London Underground’s Waterloo & City line, a key public transport daily commuter link between Waterloo main line station and Bank Tube station in the City of London, reopens for service today having been completely shut due to the pandemic since last March.
Services will run every five minutes during the morning and afternoon peak travel periods which Transport for London says will enable passengers to stagger their journeys across these periods, facilitating adherence to social distancing.
The re-opening the Waterloo & City, which TfL says is happening ahead of schedule, will add to overall Tube service capacity as the numbers using the Underground continues to gradually increase.
Overall TfL figures for last week, excluding the Bank Holiday, show Tube use at close to 45 per cent of normal demand for the equivalent period pre-pandemic. On the Bank Holiday Monday they reached 56 per cent. TfL says overall Tube ridership is up by 20 per cent since 17 May, four weeks ago.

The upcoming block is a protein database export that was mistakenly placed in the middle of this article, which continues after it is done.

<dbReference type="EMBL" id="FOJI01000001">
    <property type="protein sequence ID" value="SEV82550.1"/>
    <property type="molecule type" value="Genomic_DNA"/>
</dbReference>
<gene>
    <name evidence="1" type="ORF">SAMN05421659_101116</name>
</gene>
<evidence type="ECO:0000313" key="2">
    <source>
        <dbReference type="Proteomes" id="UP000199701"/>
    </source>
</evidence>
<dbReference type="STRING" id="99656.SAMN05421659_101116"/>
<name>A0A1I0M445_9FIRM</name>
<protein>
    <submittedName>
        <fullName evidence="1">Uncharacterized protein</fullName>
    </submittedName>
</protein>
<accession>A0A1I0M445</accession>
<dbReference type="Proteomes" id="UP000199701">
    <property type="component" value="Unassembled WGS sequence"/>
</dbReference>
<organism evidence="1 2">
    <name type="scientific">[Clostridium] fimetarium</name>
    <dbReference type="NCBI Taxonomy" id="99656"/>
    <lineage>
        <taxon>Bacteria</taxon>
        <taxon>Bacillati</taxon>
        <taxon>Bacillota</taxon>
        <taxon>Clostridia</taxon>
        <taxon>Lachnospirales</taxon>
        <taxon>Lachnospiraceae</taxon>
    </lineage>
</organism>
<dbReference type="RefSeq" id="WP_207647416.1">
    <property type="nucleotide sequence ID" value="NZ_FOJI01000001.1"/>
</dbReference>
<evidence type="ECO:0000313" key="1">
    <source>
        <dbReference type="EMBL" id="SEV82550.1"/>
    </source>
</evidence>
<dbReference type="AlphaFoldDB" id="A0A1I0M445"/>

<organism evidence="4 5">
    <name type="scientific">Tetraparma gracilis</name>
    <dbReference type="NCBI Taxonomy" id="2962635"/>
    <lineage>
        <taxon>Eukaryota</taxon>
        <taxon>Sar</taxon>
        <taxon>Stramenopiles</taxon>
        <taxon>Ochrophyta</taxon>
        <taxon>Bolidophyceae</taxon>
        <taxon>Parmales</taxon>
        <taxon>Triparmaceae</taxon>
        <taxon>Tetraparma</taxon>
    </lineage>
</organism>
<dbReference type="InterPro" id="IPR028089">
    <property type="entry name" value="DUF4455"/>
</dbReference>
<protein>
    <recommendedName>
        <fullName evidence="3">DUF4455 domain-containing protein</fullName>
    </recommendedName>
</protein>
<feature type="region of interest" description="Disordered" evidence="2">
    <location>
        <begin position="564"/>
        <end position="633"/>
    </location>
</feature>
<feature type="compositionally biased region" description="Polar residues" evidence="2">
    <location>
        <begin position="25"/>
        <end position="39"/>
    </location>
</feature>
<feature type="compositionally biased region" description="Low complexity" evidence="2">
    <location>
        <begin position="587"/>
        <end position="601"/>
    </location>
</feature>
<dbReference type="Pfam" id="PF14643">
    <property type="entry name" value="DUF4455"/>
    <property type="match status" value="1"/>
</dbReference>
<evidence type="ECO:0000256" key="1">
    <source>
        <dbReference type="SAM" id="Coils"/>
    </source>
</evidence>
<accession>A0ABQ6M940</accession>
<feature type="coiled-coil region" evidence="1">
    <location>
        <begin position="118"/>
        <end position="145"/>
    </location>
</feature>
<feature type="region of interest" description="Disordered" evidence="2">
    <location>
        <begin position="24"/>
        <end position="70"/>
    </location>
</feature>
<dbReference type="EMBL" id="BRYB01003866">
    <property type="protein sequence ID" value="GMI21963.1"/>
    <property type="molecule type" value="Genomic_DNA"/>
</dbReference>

Waterloo & City Tube train staff have been redeployed to the Central Line while the Waterloo & City has been shut, helping to maximise its service levels while few workers have been travelling into the City. The return of the Waterloo & City is a response to more people returning to offices.
Sadiq Khan said: “As London’s economy continues to re-open and more people return to their offices, having this key artery connecting Waterloo and Bank stations up and running will be vital.” He stressed that the move will “support our businesses in the City that help to drive London and the UK’s economy and help our eco-system of retail, hospitality and cultural venues, which are vital to our economic prosperity.”
Catherine McGuinness, policy chair at the City of London Corporation, described the re-opening of the “historic line” as “an exciting and vital moment in the Square Mile’s recovery, as it marks a huge step on our journey back to normality.”
On London is a small but influential website which strives to provide more of the kind of journalism the capital city needs. It depends on financial help from readers and is able to offer them something in return. Please consider becoming a supporter. Details here.